Just as Pam & Tommy serves as a cautionary tale, potential viewers should enter with caution. Given the obviously lurid subject of the show, there’s a fair amount of nudity–including a scene (that I admittedly found hysterical) with a talking–er–“drum stick” of Tommy Lee’s (voiced by Jason Mantzoukas). Additionally, while the show intends to show the human toll of exploiting the private lives of entertainers, you wonder how many people sought out the actual tape after watching the show motivated by whatever level of curiosity they have (to my wife who is reading this, I have never and will never). Pamela Anderson–by far the most sympathetic character in the show–has gone so far as to say she won’t even watch the trailer of the show because the tape is still so scarring. Unlike Tommy Lee, who provided his insight and more-or-less blessing on the series.
Another shortcoming of the show is that I thought it could have a gone little bit further in its critical eye on the exploitative nature of the porn industry. It hammered the importance of consent, but it took a middle-of-the-road route when it comes to how dehumanizing porn is for women and damaging it is for men (a better example of this can be found in the movie Don Jon). While it didn’t go too heavy-handed, we do get glimpses of this in interactions between Rand (a former pornstar himself) and his pornstar ex-girlfriend Erica Boyer (Taylor Schilling). When describing her viewing of the sex tape, Boyer can’t help but gush about the sweet romance between two married people innocently in love and why that makes the sex tape different than other porn. And when Rand is apologizing to her for his misdeeds toward her and others, he mumbles, “Oh man. I feel terrible for women. You have to deal with us.”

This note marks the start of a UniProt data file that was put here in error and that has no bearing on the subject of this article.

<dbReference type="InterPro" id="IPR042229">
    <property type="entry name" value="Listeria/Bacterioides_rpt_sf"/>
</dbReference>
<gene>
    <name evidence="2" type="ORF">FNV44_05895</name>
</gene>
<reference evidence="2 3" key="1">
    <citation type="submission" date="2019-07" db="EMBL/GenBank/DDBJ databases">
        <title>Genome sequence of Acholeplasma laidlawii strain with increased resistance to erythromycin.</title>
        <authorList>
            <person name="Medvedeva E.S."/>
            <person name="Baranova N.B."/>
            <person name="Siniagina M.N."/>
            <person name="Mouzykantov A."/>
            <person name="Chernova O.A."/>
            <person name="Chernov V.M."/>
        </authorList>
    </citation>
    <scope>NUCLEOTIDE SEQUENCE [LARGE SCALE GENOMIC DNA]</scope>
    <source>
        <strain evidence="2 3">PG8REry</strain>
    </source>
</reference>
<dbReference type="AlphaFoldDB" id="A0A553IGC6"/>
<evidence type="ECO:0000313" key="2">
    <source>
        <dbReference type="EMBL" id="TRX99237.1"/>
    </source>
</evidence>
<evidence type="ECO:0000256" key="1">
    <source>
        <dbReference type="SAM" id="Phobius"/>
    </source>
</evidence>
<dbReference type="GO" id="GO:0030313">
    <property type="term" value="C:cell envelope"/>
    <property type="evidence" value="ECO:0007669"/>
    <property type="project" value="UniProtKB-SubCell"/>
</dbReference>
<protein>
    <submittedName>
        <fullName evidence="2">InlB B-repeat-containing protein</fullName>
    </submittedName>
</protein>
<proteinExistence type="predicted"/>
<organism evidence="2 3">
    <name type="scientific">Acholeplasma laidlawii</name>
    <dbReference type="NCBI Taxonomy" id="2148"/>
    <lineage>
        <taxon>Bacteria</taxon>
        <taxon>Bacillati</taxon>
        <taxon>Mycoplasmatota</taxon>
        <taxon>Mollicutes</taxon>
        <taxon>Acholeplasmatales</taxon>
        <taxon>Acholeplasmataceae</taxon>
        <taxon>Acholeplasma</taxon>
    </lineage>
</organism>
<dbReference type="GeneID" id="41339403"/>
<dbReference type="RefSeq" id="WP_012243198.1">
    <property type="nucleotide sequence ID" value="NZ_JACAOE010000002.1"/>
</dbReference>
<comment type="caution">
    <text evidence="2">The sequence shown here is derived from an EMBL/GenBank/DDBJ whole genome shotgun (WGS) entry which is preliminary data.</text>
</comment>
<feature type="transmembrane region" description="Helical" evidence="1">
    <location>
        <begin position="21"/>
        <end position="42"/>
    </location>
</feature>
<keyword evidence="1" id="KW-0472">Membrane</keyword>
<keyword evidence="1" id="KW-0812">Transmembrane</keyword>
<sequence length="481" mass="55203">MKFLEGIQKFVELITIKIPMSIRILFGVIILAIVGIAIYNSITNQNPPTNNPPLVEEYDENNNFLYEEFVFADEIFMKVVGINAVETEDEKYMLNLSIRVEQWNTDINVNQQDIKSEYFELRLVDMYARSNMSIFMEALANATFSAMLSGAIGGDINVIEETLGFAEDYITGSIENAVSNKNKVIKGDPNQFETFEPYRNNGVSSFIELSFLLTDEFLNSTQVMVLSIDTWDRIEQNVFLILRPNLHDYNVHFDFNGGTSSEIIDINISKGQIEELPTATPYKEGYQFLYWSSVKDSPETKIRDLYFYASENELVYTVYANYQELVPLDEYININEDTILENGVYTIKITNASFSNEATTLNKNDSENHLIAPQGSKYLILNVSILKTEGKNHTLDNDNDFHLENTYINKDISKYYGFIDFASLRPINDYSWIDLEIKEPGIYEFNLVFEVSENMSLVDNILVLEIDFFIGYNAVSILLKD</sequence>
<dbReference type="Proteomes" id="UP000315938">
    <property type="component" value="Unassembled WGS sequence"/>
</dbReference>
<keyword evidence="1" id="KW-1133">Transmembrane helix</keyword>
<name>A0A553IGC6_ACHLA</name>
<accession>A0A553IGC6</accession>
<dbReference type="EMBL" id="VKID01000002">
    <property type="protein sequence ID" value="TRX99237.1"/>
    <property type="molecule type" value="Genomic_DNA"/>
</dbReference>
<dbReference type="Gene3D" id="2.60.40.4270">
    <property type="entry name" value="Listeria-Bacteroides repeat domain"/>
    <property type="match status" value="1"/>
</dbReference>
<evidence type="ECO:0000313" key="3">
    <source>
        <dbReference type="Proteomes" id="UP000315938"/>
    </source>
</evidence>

Ultimately, Pam & Tommy far exceeded my expectations, presenting a sweet love story that burned out almost as quickly as it caught fire due to a storm of greed, revenge, and the first video that broke the internet. Sebastian Stan and Lily James uncannily portrayed the titular characters, and Seth Rogen effectively counterbalanced as their faulty yet sympathetic foil. While many might be drawn in by the scandalous nature of the show, my hope is that we all learn the valuable lesson of privacy and dignity for all–even our entertainers.
Pam & Tommy
Pam and Tommy's Sweet, Tragic Relationship10.0/10
A Human Story About Humans Being Human10.0/10
The Talking "Drum Stick"10.0/10
Redemption for Pamela Anderson10.0/10
Exposing the Porn Industry for What It Is9.0/10
- Starring: Lily James, Sebastian Stan, Seth Rogen, Nick Offerman, Taylor Schilling
- Creator: Robert Siegel
- Directors: Craig Gillespie, Lake Bell, Gwyneth Horder-Payton, Hannah Fidell
- Writers: Amanda Chicago Lewis, Robert Siegel
- Producers: D.V. DeVincentis, Megan Ellison, Dave Franco, Evan Goldberg, Ali Krug, Mike Manning, Sue Naegle, Ron Rapiel, Seth Rogen, Michael L. Rosenfeld, Dylan Sellers, Robert Siegel
- Music: Matthew Margeson
- Cinematography: Paula Huidobro
- Streaming: Hulu